Ms Representation: A new year, still some old issues

A new year is usually considered to be the harbinger of new beginnings. Tamil cinema, however, has returned to some old traditions. The theatres are open and full again, and we have brand new releases. But along with the festive cheer, two of the Pongal releases also brought back perhaps the most popular version of woman in Tamil cinema: the Loosu Ponnu™. Save for an errant occurrence here and there (the heroine from Dagaalty comes to mind), this woman seemed to have bid goodbye. This isn’t to say that women roles have always been written with diligence, but at least, they weren’t manic pixie dream girls. Sadly, Bhoomi and Eeswaran bring back this woman back. More strangely, both roles were played by the same actor.

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Eeswaran Movie review: A resurgent Simbu, but little else

In the early minutes of Eeswaran, there’s a local cricket match. It is the final over—seven runs to win with just one wicket left. Eeswaran (Simbu) walks in to much applause. The other batsman Puli Kutty (Bala Saravanan) asks Eeswaran to hit a single and leave the rest to him. However, Eeswaran says, “Crowd-a paathalla? Naa aadithan jeikanum nu wait panraanga.” This last over becomes a metaphor, as Eeswaran continues to waste balls. Once, he even picks up the ball and throws it to the bowler, almost getting Puli Kutty run out. And then, the final ball arrives, and Eeswaran hits the CG ball for a six.

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Devi 2 Movie Review: When familiarity doesn’t fail, almost

In recent times, Kollywood’s track record with sequels is… questionable. The trend peaked last year with around eight films hitting the screen, and several others being announced. This year has already seen the release of five films. These ventures, with a rare exception or two, have turned out to be disappointments. Either, the sequel is a reshuffled version of the original or they are ‘spiritual sequels’ — films that don’t have a tangible connection to the original, at least in terms of the story. With the latter, the name is used to merely cash in on the familiarity and popularity.  Devi 2, a sequel to the 2016 horror comedy, is one of the rare films that is a proper sequel, which also maintains the tone of the first part.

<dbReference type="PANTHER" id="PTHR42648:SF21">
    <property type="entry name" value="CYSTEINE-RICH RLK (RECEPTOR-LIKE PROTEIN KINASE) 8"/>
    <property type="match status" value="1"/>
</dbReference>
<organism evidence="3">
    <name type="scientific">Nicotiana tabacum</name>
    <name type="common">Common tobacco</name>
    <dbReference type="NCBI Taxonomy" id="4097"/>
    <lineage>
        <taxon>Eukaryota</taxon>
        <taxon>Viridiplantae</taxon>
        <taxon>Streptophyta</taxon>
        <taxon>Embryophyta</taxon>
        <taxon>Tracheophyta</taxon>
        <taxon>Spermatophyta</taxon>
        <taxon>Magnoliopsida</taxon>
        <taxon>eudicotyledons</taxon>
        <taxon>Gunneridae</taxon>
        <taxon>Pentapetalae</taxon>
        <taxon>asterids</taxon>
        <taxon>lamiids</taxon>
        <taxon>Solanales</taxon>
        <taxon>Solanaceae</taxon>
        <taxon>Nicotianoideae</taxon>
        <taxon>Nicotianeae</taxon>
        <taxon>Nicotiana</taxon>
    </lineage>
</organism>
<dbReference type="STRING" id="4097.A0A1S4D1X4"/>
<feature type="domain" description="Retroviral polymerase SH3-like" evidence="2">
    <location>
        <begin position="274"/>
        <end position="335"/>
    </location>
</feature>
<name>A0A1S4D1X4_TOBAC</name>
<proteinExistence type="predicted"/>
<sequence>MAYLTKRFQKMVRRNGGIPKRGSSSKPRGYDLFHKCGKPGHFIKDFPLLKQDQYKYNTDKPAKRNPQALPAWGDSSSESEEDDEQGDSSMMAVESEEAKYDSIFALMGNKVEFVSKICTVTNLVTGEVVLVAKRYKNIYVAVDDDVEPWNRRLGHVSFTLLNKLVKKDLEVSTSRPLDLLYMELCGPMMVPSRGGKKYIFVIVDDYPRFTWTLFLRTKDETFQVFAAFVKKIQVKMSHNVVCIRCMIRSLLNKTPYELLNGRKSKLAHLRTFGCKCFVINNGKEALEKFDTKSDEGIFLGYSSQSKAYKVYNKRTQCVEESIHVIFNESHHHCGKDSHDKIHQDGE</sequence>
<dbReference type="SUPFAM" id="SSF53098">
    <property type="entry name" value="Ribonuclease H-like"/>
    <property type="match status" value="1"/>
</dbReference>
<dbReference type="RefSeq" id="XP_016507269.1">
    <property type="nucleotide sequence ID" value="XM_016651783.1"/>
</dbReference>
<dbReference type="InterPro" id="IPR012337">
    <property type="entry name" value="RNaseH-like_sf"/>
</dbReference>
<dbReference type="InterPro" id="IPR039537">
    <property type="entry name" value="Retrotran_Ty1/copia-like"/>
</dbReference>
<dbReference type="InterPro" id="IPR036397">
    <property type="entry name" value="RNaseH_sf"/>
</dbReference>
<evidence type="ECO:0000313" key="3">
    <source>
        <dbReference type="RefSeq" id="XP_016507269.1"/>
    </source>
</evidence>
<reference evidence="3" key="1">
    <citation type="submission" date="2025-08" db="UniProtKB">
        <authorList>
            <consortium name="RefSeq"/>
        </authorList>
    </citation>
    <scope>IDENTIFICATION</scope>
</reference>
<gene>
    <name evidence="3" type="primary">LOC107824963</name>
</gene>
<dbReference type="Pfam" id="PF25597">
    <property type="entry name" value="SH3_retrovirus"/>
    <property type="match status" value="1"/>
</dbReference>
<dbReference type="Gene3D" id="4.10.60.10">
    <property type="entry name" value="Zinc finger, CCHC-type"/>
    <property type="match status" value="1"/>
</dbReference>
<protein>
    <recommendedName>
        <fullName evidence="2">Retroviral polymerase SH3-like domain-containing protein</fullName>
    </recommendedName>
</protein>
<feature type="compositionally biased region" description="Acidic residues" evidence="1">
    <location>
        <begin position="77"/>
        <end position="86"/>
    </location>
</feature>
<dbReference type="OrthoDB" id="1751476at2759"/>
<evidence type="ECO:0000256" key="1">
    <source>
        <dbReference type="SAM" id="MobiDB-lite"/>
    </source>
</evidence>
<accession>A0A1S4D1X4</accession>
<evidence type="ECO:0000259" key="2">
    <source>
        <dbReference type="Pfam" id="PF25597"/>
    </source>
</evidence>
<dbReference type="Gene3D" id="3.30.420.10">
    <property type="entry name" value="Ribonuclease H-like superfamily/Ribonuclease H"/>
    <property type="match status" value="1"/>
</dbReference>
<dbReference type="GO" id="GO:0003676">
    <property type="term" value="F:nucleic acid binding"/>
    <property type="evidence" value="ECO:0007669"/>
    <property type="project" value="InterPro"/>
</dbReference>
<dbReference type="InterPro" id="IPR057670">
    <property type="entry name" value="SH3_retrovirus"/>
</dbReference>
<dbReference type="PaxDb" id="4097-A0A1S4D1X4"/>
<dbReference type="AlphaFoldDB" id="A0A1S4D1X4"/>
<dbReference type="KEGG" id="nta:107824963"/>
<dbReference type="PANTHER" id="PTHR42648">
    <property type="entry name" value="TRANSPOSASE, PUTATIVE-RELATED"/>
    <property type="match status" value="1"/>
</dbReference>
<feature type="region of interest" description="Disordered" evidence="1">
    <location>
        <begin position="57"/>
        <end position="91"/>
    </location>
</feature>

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Asuravadham movie review: A fairly well-made revenge drama that shows not tells

The fact that I really liked about Asuravadham was that the film, for the most part, ‘shows and not tells.’ There is some solid writing from director Maruthupandian. When we first see Samayan (A convincing and effective Vasumithra), he is swayed by shadows. The film takes no time to establish who the ‘Asura’ is and the chase starts off almost immediately. When Samayan gets his first death threat, you might think he panics easily. But as the film rolls by, you see that he has reason to. It is interesting that the main objective of both Saravanan (Sasikumar) and Samayan is not to just kill each other. Saravanan wants to taunt Samayan, to see him suffer and the latter wants to know the identity of his tormentor. The demon here is one with too many skeletons in the closet; so much so he isn’t able to identify which deed of his has come back to bite him in the rear.

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